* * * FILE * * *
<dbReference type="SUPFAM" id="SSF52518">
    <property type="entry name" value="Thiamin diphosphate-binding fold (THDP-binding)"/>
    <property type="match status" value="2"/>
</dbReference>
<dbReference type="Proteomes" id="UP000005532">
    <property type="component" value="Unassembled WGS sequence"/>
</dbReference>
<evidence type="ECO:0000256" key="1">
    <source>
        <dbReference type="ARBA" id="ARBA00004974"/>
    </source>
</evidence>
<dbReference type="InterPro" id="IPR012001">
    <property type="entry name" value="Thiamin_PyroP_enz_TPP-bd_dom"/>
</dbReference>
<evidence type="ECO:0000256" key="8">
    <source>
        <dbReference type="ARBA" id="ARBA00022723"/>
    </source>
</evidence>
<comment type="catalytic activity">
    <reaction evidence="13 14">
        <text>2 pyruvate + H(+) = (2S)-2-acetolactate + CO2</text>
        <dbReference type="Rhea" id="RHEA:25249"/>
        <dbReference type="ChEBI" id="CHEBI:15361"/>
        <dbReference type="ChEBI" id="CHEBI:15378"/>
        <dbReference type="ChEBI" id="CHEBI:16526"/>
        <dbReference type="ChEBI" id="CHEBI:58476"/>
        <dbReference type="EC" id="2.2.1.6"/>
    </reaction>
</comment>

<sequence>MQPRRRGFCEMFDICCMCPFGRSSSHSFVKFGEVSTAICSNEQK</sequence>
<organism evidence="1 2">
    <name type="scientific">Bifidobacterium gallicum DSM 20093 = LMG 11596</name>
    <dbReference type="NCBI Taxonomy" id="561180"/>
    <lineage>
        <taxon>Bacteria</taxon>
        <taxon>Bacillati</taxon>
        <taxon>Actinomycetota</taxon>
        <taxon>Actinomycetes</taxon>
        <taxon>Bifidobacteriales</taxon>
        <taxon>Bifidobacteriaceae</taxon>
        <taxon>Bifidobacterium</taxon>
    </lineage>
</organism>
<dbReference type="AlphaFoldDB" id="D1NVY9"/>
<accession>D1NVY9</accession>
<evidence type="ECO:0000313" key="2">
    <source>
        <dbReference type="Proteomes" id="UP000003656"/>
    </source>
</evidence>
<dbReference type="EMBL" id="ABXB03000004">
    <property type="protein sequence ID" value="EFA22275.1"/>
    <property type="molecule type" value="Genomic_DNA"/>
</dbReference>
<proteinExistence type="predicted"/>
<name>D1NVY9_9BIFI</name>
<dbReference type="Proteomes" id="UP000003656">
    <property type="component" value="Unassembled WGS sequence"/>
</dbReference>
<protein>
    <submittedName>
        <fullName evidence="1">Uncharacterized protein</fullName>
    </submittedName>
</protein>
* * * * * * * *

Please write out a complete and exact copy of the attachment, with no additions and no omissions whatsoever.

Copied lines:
<dbReference type="SUPFAM" id="SSF52518">
    <property type="entry name" value="Thiamin diphosphate-binding fold (THDP-binding)"/>
    <property type="match status" value="2"/>
</dbReference>
<dbReference type="Proteomes" id="UP000005532">
    <property type="component" value="Unassembled WGS sequence"/>
</dbReference>
<evidence type="ECO:0000256" key="1">
    <source>
        <dbReference type="ARBA" id="ARBA00004974"/>
    </source>
</evidence>
<dbReference type="InterPro" id="IPR012001">
    <property type="entry name" value="Thiamin_PyroP_enz_TPP-bd_dom"/>
</dbReference>
<evidence type="ECO:0000256" key="8">
    <source>
        <dbReference type="ARBA" id="ARBA00022723"/>
    </source>
</evidence>
<comment type="catalytic activity">
    <reaction evidence="13 14">
        <text>2 pyruvate + H(+) = (2S)-2-acetolactate + CO2</text>
        <dbReference type="Rhea" id="RHEA:25249"/>
        <dbReference type="ChEBI" id="CHEBI:15361"/>
        <dbReference type="ChEBI" id="CHEBI:15378"/>
        <dbReference type="ChEBI" id="CHEBI:16526"/>
        <dbReference type="ChEBI" id="CHEBI:58476"/>
        <dbReference type="EC" id="2.2.1.6"/>
    </reaction>
</comment>

<sequence>MQPRRRGFCEMFDICCMCPFGRSSSHSFVKFGEVSTAICSNEQK</sequence>
<organism evidence="1 2">
    <name type="scientific">Bifidobacterium gallicum DSM 20093 = LMG 11596</name>
    <dbReference type="NCBI Taxonomy" id="561180"/>
    <lineage>
        <taxon>Bacteria</taxon>
        <taxon>Bacillati</taxon>
        <taxon>Actinomycetota</taxon>
        <taxon>Actinomycetes</taxon>
        <taxon>Bifidobacteriales</taxon>
        <taxon>Bifidobacteriaceae</taxon>
        <taxon>Bifidobacterium</taxon>
    </lineage>
</organism>
<dbReference type="AlphaFoldDB" id="D1NVY9"/>
<accession>D1NVY9</accession>
<evidence type="ECO:0000313" key="2">
    <source>
        <dbReference type="Proteomes" id="UP000003656"/>
    </source>
</evidence>
<dbReference type="EMBL" id="ABXB03000004">
    <property type="protein sequence ID" value="EFA22275.1"/>
    <property type="molecule type" value="Genomic_DNA"/>
</dbReference>
<proteinExistence type="predicted"/>
<name>D1NVY9_9BIFI</name>
<dbReference type="Proteomes" id="UP000003656">
    <property type="component" value="Unassembled WGS sequence"/>
</dbReference>
<protein>
    <submittedName>
        <fullName evidence="1">Uncharacterized protein</fullName>
    </submittedName>
</protein>